Scientists have discovered new evidence that there is a huge black hole at the center of our galaxy, by watching as material approaches the event horizon.
In a paper published in Astronomy and Astrophysics, an international team used an instrument on the European Southern Observatory’s (ESO) Very Large Telescope in Chile to study the suspected supermassive black hole, called Sagittarius A*.
That instrument is called GRAVITY, which combines the light from the four VLT telescopes to create a virtual “super-telescope” that’s 130 meters (430 feet) in diameter.
Using GRAVITY, the team were able to observe flares of infrared radiation coming from Sagittarius A*. It’s thought these flares come from clumps of hot gas that’s orbiting near the event horizon, the point at which the gravity is so intense that nothing, not even light, can escape the black hole’s pull.
This material is thought to be moving at tremendous speeds, about a third the speed of light. The closest it can get to the black hole without crossing the event horizon is known as the innermost stable orbit, where the flares came from.
"It’s mind-boggling to actually witness material orbiting a massive black hole at 30% of the speed of light," said Oliver Pfuhl, a scientist at the Max Planck Institute for Extraterrestrial Physics (MPE) and a co-author on the study, in a statement. "GRAVITY’s tremendous sensitivity has allowed us to observe the accretion processes in real time in unprecedented detail."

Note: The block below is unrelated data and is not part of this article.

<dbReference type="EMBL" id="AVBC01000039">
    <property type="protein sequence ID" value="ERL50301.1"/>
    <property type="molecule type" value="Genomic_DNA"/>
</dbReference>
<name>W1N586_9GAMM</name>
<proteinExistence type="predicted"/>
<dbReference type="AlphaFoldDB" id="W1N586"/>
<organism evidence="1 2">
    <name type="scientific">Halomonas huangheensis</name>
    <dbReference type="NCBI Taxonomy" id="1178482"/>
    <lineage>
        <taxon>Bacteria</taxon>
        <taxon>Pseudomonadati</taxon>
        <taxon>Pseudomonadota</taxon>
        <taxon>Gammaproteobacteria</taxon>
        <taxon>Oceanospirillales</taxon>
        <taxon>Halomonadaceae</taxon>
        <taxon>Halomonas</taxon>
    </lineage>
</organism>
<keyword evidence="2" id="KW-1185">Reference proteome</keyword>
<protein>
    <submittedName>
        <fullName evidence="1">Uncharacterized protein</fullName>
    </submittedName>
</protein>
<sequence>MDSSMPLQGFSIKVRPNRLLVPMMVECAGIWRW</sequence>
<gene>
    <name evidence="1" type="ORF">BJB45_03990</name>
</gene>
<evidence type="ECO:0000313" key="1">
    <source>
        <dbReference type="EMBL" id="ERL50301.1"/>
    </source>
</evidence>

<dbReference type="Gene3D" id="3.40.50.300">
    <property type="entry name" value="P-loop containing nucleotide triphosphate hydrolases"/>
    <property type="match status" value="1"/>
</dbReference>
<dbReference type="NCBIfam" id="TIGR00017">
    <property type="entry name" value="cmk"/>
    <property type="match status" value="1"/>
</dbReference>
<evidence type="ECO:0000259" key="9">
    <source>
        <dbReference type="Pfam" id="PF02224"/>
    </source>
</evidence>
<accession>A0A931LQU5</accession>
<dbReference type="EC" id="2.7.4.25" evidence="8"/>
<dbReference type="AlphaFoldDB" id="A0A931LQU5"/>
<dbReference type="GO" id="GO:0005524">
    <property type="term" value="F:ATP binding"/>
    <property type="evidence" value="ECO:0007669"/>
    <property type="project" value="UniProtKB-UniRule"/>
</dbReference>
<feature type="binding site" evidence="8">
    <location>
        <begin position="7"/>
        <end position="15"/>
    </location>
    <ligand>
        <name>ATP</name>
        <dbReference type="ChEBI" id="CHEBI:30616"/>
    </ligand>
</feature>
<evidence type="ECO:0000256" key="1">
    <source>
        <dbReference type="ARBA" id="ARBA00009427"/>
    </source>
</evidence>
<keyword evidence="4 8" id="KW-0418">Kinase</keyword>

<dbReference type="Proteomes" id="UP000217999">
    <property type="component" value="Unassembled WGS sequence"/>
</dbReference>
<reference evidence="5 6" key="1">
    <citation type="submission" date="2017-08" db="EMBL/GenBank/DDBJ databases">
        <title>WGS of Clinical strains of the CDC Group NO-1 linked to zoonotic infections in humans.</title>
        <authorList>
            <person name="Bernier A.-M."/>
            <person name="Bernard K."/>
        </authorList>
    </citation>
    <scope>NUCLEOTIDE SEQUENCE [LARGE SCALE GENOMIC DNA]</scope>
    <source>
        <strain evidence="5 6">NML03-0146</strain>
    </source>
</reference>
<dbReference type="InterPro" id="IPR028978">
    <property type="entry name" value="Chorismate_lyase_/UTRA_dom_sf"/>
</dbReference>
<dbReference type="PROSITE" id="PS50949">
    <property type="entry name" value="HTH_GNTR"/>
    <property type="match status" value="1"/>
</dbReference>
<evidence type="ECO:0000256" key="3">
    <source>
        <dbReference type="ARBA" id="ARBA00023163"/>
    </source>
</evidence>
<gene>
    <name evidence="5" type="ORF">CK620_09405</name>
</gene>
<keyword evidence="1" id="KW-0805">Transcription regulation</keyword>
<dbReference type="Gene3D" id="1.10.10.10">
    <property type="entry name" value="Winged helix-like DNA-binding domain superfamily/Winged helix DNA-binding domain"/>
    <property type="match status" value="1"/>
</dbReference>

These findings are said to be proof that this supermassive black hole really exists. The gas is believed to be linked to a star called S2, which under Einstein’s theory of general relativity would cause the bright flares when it swings near the black hole every 16 years, noted Astronomy Online.
And this is also the first time we’ve seen material so close to the black hole. It gives us an interesting look at “the funhouse-mirrored space-time that surrounds a black hole,” noted Quanta Magazine, which is a rather lovely way to describe this region.
Now astronomers hope to use findings like this to study black holes in more detail, including how they can fire out violent jets of energy from galaxies. “It’s a bit like knowing that the sun is a hot, gaseous sphere and trying to understand how the nuclear reactions work,” Roger Blandford, a professor of astrophysics at Stanford University, told the New York Times.
There’s also a project taking place right to try and image Sagittarius A* directly, called the Event Horizon Telescope (EHT), which would be our first ever image of a black hole. So it’s pretty good news that we can now conclusively confirm the black hole is there.